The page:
Last edited by Nazragore
Thursday, July 9, 2020 | History

1 edition of Privacy"s blueprint found in the catalog.

Privacy"s blueprint

Woodrow Hartzog

Privacy"s blueprint

the battle to control the design of new technologies

by Woodrow Hartzog

  • 236 Want to read
  • 34 Currently reading

Published .
Written in English

    Subjects:
  • Law and legislation,
  • Design and technology,
  • Right of Privacy,
  • Data protection

  • About the Edition

    Every day, Internet users interact with technologies designed to undermine their privacy. Social media apps, surveillance technologies, and the Internet of things are all built in ways that make it hard to guard personal information. And the law says this is okay because it is up to users to protect themselves--even when the odds are deliberately stacked against them. In Privacy"s Blueprint, Woodrow Hartzog pushes back against this state of affairs, arguing that the law should require software and hardware makers to respect privacy in the design of their products. Current legal doctrine treats technology as though it were value-neutral: only the user decides whether it functions for good or ill. But this is not so. As Hartzog explains, popular digital tools are designed to expose people and manipulate users into disclosing personal information. Against the often self-serving optimism of Silicon Valley and the inertia of tech evangelism, Hartzog contends that privacy gains will come from better rules for products, not users. The current model of regulating use fosters exploitation. Privacy"s Blueprint aims to correct this by developing the theoretical underpinnings of a new kind of privacy law responsive to the way people actually perceive and use digital technologies. The law can demand encryption. It can prohibit malicious interfaces that deceive users and leave them vulnerable. It can require safeguards against abuses of biometric surveillance. It can, in short, make the technology itself worthy of our trust.--

    Edition Notes

    Includes bibliographical references and index.

    StatementWoodrow Hartzog
    Classifications
    LC ClassificationsKF1262 .H37 2018
    The Physical Object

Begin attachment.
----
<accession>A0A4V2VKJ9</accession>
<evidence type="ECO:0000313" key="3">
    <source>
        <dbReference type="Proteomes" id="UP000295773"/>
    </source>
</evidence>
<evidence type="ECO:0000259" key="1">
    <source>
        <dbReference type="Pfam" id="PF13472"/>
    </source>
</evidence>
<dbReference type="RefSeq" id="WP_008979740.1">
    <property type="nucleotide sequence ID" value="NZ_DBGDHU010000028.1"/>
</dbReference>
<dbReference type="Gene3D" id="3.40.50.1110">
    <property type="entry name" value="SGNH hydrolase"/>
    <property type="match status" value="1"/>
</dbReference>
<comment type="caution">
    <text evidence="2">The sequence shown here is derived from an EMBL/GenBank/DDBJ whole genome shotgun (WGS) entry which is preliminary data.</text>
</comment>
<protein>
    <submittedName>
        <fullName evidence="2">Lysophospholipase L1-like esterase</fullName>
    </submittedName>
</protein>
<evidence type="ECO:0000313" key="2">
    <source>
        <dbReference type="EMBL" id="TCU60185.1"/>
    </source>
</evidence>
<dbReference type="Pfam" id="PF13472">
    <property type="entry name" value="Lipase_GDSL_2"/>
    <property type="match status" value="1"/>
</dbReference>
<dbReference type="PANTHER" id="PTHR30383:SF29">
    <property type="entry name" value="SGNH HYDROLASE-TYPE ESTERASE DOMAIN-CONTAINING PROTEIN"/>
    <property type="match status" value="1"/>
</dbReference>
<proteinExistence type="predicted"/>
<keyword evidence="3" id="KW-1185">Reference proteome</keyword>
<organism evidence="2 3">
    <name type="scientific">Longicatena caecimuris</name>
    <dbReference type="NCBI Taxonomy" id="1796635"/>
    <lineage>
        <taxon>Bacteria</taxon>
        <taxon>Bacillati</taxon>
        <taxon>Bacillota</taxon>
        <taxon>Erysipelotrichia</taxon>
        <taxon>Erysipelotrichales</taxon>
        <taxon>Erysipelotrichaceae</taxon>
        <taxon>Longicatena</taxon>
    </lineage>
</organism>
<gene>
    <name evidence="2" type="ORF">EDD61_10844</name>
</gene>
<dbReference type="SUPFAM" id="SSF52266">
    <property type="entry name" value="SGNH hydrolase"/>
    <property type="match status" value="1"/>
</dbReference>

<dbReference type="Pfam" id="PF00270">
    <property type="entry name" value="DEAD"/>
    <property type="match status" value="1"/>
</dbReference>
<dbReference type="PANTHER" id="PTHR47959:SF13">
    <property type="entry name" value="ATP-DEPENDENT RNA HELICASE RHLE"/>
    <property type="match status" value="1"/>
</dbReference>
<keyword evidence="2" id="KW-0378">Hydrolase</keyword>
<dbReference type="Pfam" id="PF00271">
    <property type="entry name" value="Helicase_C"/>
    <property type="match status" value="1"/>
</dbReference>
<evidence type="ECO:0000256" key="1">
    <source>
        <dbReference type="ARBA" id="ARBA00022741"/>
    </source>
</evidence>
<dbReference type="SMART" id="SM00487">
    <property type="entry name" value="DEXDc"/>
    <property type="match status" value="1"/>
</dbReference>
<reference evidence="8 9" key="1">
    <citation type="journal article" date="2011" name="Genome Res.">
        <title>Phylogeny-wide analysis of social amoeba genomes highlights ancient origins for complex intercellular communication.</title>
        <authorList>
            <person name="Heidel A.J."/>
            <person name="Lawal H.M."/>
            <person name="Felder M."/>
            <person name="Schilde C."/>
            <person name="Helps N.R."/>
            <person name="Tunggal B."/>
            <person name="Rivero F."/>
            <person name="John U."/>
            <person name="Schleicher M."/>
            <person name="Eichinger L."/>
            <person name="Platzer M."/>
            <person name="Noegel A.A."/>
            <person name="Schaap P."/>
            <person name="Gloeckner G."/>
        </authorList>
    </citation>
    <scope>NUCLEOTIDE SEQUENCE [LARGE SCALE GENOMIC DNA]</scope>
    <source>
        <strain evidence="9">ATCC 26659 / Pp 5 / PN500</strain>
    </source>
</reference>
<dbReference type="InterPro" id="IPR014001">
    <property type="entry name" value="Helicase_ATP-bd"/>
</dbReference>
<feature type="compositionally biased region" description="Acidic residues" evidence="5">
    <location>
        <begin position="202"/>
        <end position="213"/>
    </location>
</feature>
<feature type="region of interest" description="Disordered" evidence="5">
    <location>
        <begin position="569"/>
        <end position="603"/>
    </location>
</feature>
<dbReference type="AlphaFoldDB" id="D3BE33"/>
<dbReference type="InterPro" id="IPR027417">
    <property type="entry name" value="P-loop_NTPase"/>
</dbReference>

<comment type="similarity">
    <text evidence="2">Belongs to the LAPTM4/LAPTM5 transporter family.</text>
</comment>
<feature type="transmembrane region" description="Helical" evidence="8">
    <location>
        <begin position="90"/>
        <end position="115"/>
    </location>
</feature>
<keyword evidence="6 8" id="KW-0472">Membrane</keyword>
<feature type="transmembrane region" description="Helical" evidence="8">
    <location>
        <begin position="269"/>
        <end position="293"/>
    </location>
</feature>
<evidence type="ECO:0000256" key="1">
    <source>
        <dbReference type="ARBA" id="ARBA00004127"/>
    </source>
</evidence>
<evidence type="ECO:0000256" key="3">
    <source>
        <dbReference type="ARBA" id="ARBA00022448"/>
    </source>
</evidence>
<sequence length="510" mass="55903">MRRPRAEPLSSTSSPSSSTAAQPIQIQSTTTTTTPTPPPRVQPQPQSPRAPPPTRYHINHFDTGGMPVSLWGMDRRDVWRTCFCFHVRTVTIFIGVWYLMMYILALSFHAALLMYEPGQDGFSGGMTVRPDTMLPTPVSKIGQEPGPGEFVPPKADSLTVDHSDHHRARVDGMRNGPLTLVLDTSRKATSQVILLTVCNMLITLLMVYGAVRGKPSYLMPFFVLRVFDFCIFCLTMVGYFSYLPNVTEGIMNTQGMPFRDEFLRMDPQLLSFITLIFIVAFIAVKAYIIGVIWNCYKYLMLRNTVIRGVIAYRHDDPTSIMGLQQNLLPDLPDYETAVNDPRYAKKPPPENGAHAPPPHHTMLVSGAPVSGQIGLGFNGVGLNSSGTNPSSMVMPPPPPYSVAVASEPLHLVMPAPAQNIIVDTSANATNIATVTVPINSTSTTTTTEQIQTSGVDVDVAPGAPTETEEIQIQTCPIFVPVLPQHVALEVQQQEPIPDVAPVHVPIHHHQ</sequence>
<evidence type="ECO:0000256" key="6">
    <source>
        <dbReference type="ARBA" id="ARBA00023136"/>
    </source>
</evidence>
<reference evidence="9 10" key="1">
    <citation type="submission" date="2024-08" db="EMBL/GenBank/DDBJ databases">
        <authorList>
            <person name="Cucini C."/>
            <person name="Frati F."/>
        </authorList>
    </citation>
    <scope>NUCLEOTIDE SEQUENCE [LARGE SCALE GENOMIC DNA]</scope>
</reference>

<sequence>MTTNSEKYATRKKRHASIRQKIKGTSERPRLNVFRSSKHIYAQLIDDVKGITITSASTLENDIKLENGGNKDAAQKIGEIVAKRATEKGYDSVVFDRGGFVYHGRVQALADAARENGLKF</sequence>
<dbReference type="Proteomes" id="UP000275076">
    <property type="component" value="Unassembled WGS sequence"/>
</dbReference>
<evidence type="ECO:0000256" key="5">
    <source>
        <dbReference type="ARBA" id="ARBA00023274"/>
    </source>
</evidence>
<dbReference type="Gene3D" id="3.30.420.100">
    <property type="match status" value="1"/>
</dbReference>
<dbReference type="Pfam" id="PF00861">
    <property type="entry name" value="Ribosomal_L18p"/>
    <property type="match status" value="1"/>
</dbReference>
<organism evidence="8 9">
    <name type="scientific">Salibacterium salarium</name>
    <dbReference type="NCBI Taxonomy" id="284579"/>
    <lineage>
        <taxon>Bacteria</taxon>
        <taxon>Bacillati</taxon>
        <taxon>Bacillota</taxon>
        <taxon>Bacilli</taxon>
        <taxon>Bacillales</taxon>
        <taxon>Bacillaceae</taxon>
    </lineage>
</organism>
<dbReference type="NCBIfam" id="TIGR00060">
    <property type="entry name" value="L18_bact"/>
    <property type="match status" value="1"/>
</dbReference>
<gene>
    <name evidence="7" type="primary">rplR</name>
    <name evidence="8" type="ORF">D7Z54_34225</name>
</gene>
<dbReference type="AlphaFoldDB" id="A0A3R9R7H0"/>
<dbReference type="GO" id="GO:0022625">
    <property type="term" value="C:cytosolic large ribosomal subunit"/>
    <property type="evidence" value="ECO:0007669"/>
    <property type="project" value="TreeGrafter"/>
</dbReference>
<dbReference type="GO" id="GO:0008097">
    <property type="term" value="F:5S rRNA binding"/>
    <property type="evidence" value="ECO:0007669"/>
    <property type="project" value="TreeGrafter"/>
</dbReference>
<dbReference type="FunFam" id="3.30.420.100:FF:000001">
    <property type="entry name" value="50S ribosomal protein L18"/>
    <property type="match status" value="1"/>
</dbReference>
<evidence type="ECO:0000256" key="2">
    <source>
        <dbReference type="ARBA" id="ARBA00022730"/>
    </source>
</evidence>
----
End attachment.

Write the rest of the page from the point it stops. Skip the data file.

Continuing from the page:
Paginationx, 366 pages
    Number of Pages366
    ID Numbers
    Open LibraryOL26960622M
    ISBN 100674976002
    ISBN 109780674976009
    LC Control Number2017039954
    OCLC/WorldCa1006480637

      Monday, April 9, | - PM Law Library, 4th Floor >>Download the flyer Every day, Internet users interact with technologies designed to undermine their privacy. Social media apps, surveillance technologies, and the Internet of things are all built in ways that make it hard to guard personal information.   Brett Frischmann and Evan Selinger, Re-Engineering Humanity () From Tim Wu (Columbia Law School): “A magnificent achievement. Writing in the tradition of Neil Postman, Jacque Ellul and Marshall McLuhan, this book is the decade’s deepest and most powerful portrayal of the challenges to freedom created by our full embrace of comprehensive techno-social engineering.

    Professor Daniel J. Solove is a law professor at George Washington University Law School and the leading expert on privacy and data security law. He has taught privacy law every year since , has published 10 books and more than 50 articles, including the leading textbook on information privacy law and a short guidebook on the subject.   We use cookies to give you the best possible experience. By using our website you agree to our use of cookies.

    Woodrow Hartzog with PRIVACY'S BLUEPRINT Saturday, J - pm Social media apps, surveillance technologies, and the Internet of Things are all built in ways that make it hard to guard personal information. Privacy’s Blueprint is one of the most important books about privacy and technology, and it’s a definite must-read.


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Privacy"s blueprint by Woodrow Hartzog Download PDF EPUB FB2

In my opinion, Privacy’s Blueprint is a tour-de-force that contains well-researched and effectively integrated interdisciplinary insights and arguments that will enlighten anyone interested in the core intersections between privacy, design, and law, and curious about why design remains a legal blindspot despite its immense power for shaping user behavior and by: Privacy’s Blueprint aims to correct this by developing the theoretical underpinnings of a new kind of privacy law responsive to the way people actually perceive and use digital technologies.

The law can demand encryption. It can prohibit malicious interfaces that deceive users and leave them vulnerable. The Hardcover of the Privacy's Blueprint: The Battle to Control the Design of New Technologies by Woodrow Hartzog at Barnes & : Harvard University Press.

At a critical time when the idea of Privacy by Design (PbD) is on the rise, many readers would, like me, be attracted by this book, Privacy’s Blueprint (“Blueprint” hereinafter), provisionally assuming it to Author: Wenlong Li.